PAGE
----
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Cars Most Affordable In Decades, Yet Shoppers Balk

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With all the incentives, lease specials, and aggressive price reductions at dealerships—some desperate to stay open and keep the cars moving—it’s a good time to be a shopper.

The latest Auto Affordability Index figures from Comerica are reflecting that; the average-priced light vehicle in the first quarter of 2009 cost just $26,000, falling a full $1,700 versus the previous quarter and bucking a recent upward trend.

In Comerica’s terms, cars are the most affordable they’ve been since the company began compiling its quarterly index in 1979.

The more surprising story behind the numbers is that even when you consider falling incomes due to the economic conditions, cars are getting more affordable. Simply put, the overall cost of a car, financing included, fell faster than income.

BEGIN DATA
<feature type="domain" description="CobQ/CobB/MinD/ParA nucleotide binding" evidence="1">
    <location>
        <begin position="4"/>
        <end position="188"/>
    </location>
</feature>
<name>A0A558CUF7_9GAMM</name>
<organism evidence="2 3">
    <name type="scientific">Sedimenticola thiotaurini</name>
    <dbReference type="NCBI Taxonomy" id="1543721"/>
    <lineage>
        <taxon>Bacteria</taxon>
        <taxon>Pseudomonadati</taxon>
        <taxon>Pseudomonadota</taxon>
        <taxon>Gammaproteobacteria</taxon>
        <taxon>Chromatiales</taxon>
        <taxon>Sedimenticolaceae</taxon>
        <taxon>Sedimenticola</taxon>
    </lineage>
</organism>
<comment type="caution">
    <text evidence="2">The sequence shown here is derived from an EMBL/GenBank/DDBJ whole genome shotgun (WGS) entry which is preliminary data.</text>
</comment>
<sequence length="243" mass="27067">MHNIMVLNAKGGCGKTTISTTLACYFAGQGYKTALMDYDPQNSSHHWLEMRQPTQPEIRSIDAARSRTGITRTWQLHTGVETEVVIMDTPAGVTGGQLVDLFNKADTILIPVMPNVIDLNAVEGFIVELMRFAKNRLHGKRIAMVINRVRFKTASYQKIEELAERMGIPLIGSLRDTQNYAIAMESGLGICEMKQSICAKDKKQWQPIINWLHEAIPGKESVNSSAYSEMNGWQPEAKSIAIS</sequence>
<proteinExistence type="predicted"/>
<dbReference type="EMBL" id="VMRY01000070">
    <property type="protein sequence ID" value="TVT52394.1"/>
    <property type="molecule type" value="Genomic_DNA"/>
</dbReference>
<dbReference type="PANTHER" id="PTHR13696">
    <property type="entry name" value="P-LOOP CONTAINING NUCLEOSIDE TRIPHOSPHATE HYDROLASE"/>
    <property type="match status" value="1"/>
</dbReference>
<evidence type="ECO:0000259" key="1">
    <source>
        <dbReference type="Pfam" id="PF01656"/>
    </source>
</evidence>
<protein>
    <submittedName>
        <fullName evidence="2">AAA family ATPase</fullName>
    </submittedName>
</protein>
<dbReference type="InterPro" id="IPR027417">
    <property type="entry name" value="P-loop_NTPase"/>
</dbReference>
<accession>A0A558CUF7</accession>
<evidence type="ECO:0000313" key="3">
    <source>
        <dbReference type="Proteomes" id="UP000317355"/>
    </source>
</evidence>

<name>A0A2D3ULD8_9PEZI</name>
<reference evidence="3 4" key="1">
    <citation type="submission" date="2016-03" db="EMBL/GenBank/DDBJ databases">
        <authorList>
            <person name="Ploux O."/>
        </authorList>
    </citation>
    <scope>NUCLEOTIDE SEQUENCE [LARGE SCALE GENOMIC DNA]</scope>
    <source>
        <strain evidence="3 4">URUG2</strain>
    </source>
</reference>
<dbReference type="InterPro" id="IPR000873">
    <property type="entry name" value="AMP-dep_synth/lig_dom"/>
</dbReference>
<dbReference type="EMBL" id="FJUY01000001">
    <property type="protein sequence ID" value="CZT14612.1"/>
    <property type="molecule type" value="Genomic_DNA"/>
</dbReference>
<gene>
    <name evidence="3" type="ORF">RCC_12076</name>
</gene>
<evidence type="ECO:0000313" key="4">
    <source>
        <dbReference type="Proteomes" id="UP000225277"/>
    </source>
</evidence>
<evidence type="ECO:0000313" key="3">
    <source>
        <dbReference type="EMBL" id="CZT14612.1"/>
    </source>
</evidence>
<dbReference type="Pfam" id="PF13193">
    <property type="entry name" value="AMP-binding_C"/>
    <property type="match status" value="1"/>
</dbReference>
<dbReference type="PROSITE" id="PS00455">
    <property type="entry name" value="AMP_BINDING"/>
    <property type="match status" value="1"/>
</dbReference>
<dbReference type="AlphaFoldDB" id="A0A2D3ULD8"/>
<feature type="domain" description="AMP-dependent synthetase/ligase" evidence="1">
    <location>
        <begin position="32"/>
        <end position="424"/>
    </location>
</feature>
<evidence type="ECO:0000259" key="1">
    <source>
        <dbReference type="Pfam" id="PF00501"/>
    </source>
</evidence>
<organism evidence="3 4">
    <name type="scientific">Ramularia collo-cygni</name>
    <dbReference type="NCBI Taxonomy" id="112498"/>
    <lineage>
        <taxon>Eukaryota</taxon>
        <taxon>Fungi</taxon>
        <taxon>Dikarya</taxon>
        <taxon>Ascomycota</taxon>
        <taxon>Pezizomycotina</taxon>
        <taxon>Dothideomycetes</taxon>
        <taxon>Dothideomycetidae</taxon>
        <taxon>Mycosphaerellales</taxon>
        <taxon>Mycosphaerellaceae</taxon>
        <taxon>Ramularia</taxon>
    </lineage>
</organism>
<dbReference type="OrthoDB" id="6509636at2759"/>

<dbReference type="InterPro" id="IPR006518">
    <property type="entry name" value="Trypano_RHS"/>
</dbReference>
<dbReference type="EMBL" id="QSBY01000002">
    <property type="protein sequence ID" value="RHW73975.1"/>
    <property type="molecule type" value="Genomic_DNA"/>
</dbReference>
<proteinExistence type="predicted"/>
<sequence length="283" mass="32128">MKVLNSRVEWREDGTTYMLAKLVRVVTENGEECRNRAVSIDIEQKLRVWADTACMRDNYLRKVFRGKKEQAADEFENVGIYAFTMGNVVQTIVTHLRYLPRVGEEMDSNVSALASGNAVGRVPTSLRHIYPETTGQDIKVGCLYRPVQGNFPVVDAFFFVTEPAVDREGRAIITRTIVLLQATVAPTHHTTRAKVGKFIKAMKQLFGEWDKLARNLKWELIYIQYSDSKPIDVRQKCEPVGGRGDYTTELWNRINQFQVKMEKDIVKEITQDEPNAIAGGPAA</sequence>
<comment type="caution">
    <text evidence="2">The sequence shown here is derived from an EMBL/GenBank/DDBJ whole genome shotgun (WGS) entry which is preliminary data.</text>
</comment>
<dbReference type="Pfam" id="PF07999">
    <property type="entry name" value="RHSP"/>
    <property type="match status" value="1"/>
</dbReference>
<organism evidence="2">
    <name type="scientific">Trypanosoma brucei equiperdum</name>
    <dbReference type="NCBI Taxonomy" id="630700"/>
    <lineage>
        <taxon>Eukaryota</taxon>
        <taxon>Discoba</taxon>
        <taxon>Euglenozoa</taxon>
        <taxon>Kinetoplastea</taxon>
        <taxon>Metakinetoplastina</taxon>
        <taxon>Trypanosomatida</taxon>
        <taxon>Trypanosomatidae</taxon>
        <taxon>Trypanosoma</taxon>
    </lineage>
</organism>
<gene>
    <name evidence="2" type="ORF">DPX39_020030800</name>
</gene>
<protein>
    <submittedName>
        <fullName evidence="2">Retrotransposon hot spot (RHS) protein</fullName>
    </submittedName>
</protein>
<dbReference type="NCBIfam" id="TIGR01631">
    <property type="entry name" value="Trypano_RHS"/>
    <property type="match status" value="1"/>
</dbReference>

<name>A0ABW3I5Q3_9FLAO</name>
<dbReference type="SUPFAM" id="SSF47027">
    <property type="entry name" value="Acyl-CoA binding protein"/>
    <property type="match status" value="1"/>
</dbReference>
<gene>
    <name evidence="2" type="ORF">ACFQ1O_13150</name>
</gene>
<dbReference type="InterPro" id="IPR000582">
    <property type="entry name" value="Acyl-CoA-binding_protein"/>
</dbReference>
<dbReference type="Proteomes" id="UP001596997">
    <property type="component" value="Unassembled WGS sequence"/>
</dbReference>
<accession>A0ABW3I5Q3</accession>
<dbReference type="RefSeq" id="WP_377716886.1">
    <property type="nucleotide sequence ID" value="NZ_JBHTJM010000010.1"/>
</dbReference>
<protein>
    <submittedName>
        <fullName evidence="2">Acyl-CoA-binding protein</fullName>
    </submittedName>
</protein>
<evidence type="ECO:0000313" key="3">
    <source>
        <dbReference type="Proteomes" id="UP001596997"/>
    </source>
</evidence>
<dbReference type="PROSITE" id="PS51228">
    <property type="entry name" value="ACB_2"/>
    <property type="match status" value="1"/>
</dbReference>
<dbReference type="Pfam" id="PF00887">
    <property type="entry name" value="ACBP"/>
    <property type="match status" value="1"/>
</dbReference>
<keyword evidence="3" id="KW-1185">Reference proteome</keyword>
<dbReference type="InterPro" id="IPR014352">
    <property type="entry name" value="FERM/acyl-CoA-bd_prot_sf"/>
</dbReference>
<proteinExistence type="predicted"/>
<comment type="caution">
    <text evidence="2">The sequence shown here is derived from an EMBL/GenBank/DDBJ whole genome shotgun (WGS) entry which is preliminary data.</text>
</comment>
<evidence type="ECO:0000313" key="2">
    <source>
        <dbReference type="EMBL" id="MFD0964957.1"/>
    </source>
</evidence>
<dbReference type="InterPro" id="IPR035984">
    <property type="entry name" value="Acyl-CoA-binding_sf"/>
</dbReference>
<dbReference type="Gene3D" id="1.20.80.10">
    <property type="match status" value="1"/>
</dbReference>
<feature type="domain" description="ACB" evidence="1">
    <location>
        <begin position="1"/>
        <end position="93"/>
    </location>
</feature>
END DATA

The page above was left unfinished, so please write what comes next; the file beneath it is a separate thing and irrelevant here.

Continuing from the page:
The surge in affordability isn’t only due to the drop in interest rates from financial institutions; but thanks to the automakers themselves. Dana Johnson, Chief Economist at Comerica Bank, says that “with consumers sharply cutting back on their spending in the context of the severe recession, the car companies became much more aggressive in offering reduced financing rates as well as other types of discounts.”

It costs just 21.5 weeks of median family income to buy an average-priced new vehicle this year, versus 26 weeks as recently as late 2006 and 22.8 weeks for the fourth quarter of 2008.

In that previous quarter, cars had become less affordable, as median family income made its first decline since early 2002 and prices were up—all as auto sales continued to decline.

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